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March to Dandi

On 12 March 1930, Gandhi and 80 satyagrahis, many of whom were from scheduled castes, set out on foot for the coastal village of Dandi, Gujarat, over 390 kilometres (240 mi) from their starting point at Sabarmati Ashram. The Salt March was also called the White Flowing River because all the people were joining the procession wearing white khadi.

According to The Statesman, the official government newspaper which usually played down the size of crowds at Gandhi's functions, 100,000 people crowded the road that separated Sabarmati from Ahmadabad. The first day's march of 21 kilometres (13 mi) ended in the village of Aslali, where Gandhi spoke to a crowd of about 4,000. At Aslali, and the other villages that the march passed through, volunteers collected donations, registered new satyagrahis, and received resignations from village officials who chose to end co-operation with British rule.

As they entered each village, crowds greeted the marchers, beating drums and cymbals. Gandhi gave speeches attacking the salt tax as inhuman, and the salt satyagraha as a "poor man's struggle". Each night they slept in the open. The only thing that was asked of the villagers was food and water to wash with. Gandhi felt that this would bring the poor into the struggle for sovereignty and self-rule, necessary for eventual victory.

Thousands of satyagrahis and leaders like Sarojini Naidu joined him. Every day, more and more people joined the march, until the procession of marchers became at least two miles long. To keep up their spirits, the marchers used to sing the Hindu bhajan Raghupati Raghava Raja Ram while walking. At Surat, they were greeted by 30,000 people. When they reached the railhead at Dandi, more than 50,000 were gathered. Gandhi gave interviews and wrote articles along the way. Foreign journalists and three Bombay cinema companies shooting newsreel footage turned Gandhi into a household name in Europe and America (at the end of 1930, Time magazine made him "Man of the Year". The New York Times wrote almost daily about the Salt March, including two front-page articles on 6 and 7 April. Near the end of the march, Gandhi declared, "I want world sympathy in this battle of right against might."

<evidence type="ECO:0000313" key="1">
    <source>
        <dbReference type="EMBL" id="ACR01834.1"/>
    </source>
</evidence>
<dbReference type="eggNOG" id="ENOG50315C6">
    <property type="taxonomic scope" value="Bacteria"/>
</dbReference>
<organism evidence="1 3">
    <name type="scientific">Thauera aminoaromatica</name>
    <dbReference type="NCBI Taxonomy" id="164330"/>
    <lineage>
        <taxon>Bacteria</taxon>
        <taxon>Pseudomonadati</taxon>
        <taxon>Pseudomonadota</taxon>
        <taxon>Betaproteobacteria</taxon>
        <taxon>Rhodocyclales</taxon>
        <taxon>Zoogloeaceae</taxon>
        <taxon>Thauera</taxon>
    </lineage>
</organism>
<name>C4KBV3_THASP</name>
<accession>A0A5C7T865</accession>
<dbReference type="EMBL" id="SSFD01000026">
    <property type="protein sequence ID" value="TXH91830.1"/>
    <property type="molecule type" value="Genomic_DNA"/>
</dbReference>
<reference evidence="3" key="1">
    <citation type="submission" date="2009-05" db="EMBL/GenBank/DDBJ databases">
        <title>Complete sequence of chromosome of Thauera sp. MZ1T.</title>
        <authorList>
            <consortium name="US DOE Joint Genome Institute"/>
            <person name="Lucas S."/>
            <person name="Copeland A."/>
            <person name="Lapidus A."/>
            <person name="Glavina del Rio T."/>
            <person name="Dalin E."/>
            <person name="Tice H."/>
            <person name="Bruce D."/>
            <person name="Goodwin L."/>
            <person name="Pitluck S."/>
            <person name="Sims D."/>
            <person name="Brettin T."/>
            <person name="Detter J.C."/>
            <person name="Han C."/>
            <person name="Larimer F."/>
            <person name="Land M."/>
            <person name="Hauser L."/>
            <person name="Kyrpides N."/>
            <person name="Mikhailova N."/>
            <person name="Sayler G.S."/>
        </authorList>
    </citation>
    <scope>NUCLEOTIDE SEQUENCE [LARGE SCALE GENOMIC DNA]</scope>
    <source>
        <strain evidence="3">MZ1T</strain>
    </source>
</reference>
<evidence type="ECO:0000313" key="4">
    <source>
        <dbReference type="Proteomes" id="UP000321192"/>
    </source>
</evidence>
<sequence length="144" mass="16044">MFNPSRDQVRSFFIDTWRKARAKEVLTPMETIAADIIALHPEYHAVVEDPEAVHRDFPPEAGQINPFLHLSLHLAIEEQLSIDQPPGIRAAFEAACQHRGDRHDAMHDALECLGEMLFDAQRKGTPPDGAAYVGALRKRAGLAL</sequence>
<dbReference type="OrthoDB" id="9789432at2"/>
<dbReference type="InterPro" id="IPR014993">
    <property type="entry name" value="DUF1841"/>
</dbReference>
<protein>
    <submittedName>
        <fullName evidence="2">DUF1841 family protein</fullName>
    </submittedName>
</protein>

Upon arriving at the seashore on 5 April, Gandhi was interviewed by an Associated Press reporter. He stated:

I cannot withhold my compliments from the government for the policy of complete non interference adopted by them throughout the march .... I wish I could believe this non-interference was due to any real change of heart or policy. The wanton disregard shown by them to popular feeling in the Legislative Assembly and their high-handed action leave no room for doubt that the policy of heartless exploitation of India is to be persisted in at any cost, and so the only interpretation I can put upon this non-interference is that the British Government, powerful though it is, is sensitive to world opinion which will not tolerate repression of extreme political agitation which civil disobedience undoubtedly is, so long as disobedience remains civil and therefore necessarily non-violent .... It remains to be seen whether the Government will tolerate as they have tolerated the march, the actual breach of the salt laws by countless people from tomorrow.


The following morning, after a prayer, Gandhi raised a lump of salty mud and declared, "With this, I am shaking the foundations of the British Empire." He then boiled it in seawater, producing illegal salt. He implored his thousands of followers to likewise begin making salt along the seashore, "wherever it is convenient" and to instruct villagers in making illegal, but necessary, salt.